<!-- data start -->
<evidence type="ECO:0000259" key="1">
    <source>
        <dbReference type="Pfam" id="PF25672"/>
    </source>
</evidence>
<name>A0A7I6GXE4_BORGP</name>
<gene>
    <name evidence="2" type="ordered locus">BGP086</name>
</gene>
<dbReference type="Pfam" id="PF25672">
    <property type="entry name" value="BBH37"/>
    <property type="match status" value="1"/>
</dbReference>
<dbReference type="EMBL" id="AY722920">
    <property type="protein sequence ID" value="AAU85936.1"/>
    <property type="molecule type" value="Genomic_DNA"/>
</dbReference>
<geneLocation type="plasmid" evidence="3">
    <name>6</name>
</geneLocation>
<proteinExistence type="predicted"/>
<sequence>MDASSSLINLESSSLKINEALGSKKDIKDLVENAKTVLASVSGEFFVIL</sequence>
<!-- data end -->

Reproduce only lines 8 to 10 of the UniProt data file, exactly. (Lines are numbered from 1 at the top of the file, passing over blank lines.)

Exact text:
    <name evidence="2" type="ordered locus">BGP086</name>
</gene>
<dbReference type="Pfam" id="PF25672">